(Reuters) – California utility PG&E Corp (PCG.N) has determined there were no lives or structures lost in 2019 wildfires that may have been caused by its distribution lines, according to a Friday court filing.
FILE PHOTO: An air tanker makes a retardant drop while battling the Kincade fire near Calistoga, California, U.S. October 29, 2019. REUTERS/Stephen Lam/File Photo
The company also said it found 218 instances of damage from wind or falling vegetation that could have caused wildfires if it had not taken the controversial step of shutting power to millions of customers during high winds in late October.
The company filed for Chapter 11 bankruptcy in January to deal with $30 billion of liability from wildfires linked to its equipment in 2017 and 2018.
PG&E has been using the mass blackouts to prevent igniting fires at times of high winds and low humidity. Six of the 10 most destructive wildfires in California history have been caused by electrical equipment or power lines.
The company also told a U.S. District Court in San Francisco that a broken PG&E cable reported in the area of Northern California’s massive Kincade Fire last month was last inspected on July 19.
Fire officials in California have not determined the cause of the Kincade Fire, which raced through Sonoma County wine country, charring more than 75,000 acres (30,351 hectares), destroying hundreds of structures and forcing thousands to flee the path of the blaze.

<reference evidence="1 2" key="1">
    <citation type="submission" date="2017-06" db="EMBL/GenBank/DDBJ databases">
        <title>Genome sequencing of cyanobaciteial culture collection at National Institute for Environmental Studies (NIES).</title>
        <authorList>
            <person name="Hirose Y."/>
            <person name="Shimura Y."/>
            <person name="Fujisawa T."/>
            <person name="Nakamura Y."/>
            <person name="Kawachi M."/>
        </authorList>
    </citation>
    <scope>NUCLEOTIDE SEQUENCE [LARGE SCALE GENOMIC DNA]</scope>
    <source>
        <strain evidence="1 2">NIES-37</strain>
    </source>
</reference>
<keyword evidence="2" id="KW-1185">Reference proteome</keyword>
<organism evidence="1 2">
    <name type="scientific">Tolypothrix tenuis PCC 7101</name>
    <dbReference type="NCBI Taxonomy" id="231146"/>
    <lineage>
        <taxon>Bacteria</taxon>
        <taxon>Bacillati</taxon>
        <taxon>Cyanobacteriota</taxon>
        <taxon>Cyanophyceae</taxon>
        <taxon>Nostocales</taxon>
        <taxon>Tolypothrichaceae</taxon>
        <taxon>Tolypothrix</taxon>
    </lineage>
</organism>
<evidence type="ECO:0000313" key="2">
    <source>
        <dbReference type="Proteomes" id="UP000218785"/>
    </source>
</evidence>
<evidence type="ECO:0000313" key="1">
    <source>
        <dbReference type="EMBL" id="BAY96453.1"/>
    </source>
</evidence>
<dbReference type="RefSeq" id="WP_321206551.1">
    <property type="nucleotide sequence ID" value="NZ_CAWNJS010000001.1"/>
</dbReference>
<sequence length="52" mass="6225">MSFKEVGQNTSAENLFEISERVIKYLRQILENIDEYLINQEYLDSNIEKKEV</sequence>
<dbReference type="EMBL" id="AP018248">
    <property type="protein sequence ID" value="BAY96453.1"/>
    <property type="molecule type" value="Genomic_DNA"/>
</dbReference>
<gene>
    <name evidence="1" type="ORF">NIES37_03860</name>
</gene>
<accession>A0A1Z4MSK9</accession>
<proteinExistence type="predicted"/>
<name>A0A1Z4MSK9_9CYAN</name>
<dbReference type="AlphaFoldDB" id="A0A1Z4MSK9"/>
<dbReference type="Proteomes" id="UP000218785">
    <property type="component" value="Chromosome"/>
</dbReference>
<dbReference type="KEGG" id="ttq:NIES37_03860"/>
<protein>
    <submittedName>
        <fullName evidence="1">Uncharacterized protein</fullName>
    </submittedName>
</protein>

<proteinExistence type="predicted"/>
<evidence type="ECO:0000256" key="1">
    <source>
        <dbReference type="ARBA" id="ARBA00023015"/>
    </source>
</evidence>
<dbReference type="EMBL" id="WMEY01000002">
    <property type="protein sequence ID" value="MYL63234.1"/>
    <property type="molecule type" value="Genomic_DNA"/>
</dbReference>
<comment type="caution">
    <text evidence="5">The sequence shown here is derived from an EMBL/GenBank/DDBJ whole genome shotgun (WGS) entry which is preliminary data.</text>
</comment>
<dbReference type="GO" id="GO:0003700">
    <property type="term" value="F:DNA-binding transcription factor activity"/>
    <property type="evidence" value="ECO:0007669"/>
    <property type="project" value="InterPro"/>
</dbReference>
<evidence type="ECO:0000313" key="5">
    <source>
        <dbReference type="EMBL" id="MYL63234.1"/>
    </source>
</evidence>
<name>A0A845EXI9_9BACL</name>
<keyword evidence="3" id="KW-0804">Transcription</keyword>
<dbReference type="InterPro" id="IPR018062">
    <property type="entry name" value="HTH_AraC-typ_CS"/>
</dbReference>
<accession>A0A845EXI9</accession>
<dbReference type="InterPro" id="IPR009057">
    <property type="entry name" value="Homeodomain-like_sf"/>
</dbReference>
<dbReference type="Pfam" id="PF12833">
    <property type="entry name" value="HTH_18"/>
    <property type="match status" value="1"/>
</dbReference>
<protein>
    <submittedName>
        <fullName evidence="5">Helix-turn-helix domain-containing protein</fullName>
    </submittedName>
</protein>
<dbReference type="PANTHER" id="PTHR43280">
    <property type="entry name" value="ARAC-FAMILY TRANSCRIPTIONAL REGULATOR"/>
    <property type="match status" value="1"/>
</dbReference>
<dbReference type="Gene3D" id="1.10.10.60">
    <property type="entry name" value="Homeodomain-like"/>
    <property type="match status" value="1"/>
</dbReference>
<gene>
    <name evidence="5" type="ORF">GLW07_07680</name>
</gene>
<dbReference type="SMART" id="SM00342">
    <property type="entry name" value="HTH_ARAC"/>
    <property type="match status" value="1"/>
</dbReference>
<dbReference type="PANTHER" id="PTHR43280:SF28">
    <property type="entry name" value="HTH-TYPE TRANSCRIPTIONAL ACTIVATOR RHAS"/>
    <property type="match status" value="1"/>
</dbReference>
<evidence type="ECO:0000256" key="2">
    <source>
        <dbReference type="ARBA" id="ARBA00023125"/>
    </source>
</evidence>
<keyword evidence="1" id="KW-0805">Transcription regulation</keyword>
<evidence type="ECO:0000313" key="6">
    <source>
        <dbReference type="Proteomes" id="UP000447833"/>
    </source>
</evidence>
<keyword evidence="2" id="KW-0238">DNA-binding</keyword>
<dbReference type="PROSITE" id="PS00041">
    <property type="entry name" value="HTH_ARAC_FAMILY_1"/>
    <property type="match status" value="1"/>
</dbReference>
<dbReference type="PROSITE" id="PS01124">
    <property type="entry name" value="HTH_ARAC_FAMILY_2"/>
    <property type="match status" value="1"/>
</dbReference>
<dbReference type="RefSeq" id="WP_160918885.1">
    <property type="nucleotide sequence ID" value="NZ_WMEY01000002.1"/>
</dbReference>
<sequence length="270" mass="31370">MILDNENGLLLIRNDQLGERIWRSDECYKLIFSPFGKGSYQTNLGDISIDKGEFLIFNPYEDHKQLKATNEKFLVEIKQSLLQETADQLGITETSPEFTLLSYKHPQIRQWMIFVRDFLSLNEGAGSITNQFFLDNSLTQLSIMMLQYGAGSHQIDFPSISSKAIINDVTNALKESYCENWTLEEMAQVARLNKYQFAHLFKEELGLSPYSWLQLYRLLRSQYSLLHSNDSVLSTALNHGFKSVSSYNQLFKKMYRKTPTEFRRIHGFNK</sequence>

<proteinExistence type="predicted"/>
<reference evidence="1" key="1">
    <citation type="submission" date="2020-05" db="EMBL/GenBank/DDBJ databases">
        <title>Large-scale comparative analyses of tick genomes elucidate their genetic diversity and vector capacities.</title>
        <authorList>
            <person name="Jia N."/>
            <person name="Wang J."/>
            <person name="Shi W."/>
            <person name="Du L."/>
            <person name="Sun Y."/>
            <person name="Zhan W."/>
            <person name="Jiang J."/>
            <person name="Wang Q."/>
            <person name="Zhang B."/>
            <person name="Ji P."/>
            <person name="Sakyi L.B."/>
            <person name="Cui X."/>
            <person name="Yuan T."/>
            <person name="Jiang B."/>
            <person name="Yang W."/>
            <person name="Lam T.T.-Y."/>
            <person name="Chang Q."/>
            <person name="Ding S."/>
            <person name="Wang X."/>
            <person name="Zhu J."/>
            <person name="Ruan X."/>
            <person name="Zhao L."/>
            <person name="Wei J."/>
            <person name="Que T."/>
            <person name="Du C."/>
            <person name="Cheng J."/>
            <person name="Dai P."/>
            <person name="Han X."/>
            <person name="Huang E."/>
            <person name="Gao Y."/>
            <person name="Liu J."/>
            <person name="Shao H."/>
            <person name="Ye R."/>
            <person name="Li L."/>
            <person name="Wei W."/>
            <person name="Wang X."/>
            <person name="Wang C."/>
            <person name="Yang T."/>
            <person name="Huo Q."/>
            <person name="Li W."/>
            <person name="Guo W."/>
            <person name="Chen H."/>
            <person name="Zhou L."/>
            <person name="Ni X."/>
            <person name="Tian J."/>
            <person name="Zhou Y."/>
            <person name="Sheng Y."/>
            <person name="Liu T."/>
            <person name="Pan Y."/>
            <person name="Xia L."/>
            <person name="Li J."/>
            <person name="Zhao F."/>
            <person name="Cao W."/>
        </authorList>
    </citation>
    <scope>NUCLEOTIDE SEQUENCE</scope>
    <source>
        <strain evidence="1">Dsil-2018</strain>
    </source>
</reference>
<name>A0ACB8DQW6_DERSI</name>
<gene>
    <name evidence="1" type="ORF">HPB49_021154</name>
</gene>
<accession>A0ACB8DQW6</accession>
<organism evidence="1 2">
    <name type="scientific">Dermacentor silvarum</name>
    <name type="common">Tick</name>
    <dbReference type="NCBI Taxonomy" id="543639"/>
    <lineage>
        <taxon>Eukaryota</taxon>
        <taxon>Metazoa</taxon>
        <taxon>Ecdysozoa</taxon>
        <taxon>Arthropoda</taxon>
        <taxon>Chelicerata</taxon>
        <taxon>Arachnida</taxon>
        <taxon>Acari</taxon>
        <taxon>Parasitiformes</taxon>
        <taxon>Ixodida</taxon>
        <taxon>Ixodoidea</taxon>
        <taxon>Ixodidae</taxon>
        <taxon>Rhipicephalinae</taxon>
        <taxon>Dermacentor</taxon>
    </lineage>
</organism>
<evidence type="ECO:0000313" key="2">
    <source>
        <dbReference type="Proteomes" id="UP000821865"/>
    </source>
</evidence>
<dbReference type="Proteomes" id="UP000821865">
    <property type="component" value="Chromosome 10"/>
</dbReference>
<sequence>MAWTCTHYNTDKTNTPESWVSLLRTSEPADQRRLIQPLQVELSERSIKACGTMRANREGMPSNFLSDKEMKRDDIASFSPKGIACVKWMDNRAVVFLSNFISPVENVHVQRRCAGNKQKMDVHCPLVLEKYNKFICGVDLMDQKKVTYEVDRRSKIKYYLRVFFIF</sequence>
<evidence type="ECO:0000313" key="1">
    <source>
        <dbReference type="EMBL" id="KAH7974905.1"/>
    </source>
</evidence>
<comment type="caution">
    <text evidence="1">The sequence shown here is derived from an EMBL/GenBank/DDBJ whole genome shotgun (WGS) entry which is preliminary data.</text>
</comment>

PG&E’s filing was a response to questions from Judge William Alsup, who wanted an update on late October fires to determine if the company has complied with terms of its probation imposed after a felony conviction over a 2010 pipeline explosion.
Alsup has ordered the company to adopt wildfire safety measures and to appoint a board of directors committee to be responsible for implementing those steps. He barred the company from issuing dividends until it is in compliance.
The company has been accused of cutting corners on maintenance, including on equipment blamed for last year’s Camp Fire, the most expensive in California history, which killed more than 80 people and destroyed the town of Paradise.
PG&E has said it strongly disagrees with allegations it failed to perform necessary upgrades.
On Wednesday, U.S. Bankruptcy Judge Dennis Montali ruled PG&E is subject to the legal doctrine of inverse condemnation, which holds the company strictly liable for fires tied to its equipment, even if the utility was not negligent.
The ruling was a victory for victims of PG&E’s wildfires.
Reporting by Tom Hals in Wilmington, Del.; Editing by Matthew Lewis and Bill Berkrot